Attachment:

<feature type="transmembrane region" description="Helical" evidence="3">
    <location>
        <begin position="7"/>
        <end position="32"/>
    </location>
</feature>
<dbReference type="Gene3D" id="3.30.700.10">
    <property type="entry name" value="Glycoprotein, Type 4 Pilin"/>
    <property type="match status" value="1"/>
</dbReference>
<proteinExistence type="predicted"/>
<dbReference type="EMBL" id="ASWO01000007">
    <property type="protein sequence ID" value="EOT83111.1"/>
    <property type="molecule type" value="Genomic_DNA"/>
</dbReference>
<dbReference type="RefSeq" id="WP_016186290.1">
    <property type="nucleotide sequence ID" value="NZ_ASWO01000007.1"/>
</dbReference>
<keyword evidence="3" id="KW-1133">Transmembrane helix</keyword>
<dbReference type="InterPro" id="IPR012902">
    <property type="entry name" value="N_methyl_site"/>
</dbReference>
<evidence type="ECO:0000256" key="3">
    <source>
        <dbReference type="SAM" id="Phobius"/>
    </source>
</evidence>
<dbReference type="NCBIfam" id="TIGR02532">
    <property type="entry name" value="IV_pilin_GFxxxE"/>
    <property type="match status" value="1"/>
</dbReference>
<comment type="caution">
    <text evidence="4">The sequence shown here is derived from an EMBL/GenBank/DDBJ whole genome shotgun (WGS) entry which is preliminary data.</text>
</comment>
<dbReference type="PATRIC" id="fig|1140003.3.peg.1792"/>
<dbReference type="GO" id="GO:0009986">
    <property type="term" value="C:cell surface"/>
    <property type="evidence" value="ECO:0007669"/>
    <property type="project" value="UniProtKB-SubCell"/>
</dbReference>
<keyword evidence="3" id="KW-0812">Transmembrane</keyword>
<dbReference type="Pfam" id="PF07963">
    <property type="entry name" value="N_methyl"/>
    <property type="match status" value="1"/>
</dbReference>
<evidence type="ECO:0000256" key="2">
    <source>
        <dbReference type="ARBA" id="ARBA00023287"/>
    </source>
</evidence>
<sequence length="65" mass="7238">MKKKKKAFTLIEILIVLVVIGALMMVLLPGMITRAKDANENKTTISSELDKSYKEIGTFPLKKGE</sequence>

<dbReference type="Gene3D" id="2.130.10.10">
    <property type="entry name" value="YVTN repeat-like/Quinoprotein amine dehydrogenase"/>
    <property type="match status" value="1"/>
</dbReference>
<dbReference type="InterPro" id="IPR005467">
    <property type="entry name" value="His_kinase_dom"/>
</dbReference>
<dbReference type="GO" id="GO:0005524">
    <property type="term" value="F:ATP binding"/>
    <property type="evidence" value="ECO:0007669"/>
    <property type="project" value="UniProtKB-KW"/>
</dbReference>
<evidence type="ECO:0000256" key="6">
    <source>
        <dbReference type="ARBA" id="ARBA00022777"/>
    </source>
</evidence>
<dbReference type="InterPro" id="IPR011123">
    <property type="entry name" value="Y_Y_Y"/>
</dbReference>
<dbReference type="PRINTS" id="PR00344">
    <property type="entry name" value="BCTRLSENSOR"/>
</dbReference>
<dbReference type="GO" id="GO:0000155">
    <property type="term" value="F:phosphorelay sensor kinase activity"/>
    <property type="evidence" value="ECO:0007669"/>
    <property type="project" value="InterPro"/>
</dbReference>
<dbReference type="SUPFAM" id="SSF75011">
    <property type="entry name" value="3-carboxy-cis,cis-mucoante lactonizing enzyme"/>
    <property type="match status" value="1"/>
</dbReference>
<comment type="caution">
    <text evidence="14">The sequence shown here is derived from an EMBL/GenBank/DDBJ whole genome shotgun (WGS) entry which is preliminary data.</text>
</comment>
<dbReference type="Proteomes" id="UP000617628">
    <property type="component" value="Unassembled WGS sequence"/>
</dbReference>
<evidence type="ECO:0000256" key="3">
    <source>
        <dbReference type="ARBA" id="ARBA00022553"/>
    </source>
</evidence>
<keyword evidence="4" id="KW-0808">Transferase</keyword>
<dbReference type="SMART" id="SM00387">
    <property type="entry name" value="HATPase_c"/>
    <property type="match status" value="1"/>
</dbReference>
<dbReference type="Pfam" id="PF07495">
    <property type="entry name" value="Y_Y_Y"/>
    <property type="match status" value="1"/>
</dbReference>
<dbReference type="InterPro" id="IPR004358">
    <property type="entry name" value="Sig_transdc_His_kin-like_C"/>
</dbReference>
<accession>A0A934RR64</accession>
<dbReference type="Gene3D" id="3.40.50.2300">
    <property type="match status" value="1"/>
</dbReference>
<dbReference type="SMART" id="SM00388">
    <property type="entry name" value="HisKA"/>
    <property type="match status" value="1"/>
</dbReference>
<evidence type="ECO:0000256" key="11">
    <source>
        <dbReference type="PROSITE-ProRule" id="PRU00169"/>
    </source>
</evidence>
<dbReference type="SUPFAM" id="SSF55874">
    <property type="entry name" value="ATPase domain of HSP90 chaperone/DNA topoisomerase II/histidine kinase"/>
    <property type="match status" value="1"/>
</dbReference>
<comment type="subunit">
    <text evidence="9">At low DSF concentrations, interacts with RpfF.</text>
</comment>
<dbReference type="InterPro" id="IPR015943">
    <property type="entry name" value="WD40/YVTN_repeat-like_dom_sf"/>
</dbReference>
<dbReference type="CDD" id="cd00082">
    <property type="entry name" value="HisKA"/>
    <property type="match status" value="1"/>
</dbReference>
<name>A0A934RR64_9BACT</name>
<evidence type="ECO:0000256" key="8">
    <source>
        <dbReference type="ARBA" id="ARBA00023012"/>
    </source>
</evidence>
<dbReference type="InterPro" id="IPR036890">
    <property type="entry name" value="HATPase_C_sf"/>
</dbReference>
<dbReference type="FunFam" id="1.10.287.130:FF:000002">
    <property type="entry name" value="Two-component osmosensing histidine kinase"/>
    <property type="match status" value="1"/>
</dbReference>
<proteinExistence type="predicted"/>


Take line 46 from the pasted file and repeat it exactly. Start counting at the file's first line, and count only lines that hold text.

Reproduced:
<evidence type="ECO:0000256" key="2">